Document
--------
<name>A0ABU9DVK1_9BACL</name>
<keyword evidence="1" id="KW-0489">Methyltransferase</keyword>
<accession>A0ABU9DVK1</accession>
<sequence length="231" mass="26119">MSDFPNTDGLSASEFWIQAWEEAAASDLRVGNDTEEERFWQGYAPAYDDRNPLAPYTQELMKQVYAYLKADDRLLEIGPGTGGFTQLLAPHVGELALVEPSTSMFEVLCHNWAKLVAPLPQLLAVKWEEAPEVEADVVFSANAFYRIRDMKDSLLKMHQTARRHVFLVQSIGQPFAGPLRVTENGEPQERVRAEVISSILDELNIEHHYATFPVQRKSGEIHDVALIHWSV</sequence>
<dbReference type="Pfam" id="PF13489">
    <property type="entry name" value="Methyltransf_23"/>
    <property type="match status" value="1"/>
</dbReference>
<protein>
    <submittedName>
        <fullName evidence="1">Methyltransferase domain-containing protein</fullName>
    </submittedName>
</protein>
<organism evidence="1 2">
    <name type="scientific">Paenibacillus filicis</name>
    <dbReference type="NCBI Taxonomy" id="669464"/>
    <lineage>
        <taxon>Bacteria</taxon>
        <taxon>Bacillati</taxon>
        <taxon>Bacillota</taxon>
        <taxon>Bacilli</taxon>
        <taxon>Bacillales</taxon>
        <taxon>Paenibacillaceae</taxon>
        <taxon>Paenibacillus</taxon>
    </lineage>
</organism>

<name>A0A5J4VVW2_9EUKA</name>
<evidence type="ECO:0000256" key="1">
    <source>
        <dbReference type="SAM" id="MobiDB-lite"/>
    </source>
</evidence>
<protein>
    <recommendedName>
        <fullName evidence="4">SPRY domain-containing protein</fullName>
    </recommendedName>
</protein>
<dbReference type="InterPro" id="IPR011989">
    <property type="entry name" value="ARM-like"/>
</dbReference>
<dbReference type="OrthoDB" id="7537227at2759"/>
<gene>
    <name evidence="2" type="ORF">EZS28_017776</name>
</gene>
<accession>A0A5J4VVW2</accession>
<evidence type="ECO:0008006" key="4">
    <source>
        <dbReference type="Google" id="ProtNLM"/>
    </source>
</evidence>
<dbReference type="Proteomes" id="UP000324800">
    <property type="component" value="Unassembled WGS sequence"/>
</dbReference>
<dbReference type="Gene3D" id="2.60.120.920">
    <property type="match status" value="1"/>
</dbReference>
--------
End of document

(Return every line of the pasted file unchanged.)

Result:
<name>A0ABU9DVK1_9BACL</name>
<keyword evidence="1" id="KW-0489">Methyltransferase</keyword>
<accession>A0ABU9DVK1</accession>
<sequence length="231" mass="26119">MSDFPNTDGLSASEFWIQAWEEAAASDLRVGNDTEEERFWQGYAPAYDDRNPLAPYTQELMKQVYAYLKADDRLLEIGPGTGGFTQLLAPHVGELALVEPSTSMFEVLCHNWAKLVAPLPQLLAVKWEEAPEVEADVVFSANAFYRIRDMKDSLLKMHQTARRHVFLVQSIGQPFAGPLRVTENGEPQERVRAEVISSILDELNIEHHYATFPVQRKSGEIHDVALIHWSV</sequence>
<dbReference type="Pfam" id="PF13489">
    <property type="entry name" value="Methyltransf_23"/>
    <property type="match status" value="1"/>
</dbReference>
<protein>
    <submittedName>
        <fullName evidence="1">Methyltransferase domain-containing protein</fullName>
    </submittedName>
</protein>
<organism evidence="1 2">
    <name type="scientific">Paenibacillus filicis</name>
    <dbReference type="NCBI Taxonomy" id="669464"/>
    <lineage>
        <taxon>Bacteria</taxon>
        <taxon>Bacillati</taxon>
        <taxon>Bacillota</taxon>
        <taxon>Bacilli</taxon>
        <taxon>Bacillales</taxon>
        <taxon>Paenibacillaceae</taxon>
        <taxon>Paenibacillus</taxon>
    </lineage>
</organism>

<name>A0A5J4VVW2_9EUKA</name>
<evidence type="ECO:0000256" key="1">
    <source>
        <dbReference type="SAM" id="MobiDB-lite"/>
    </source>
</evidence>
<protein>
    <recommendedName>
        <fullName evidence="4">SPRY domain-containing protein</fullName>
    </recommendedName>
</protein>
<dbReference type="InterPro" id="IPR011989">
    <property type="entry name" value="ARM-like"/>
</dbReference>
<dbReference type="OrthoDB" id="7537227at2759"/>
<gene>
    <name evidence="2" type="ORF">EZS28_017776</name>
</gene>
<accession>A0A5J4VVW2</accession>
<evidence type="ECO:0008006" key="4">
    <source>
        <dbReference type="Google" id="ProtNLM"/>
    </source>
</evidence>
<dbReference type="Proteomes" id="UP000324800">
    <property type="component" value="Unassembled WGS sequence"/>
</dbReference>
<dbReference type="Gene3D" id="2.60.120.920">
    <property type="match status" value="1"/>
</dbReference>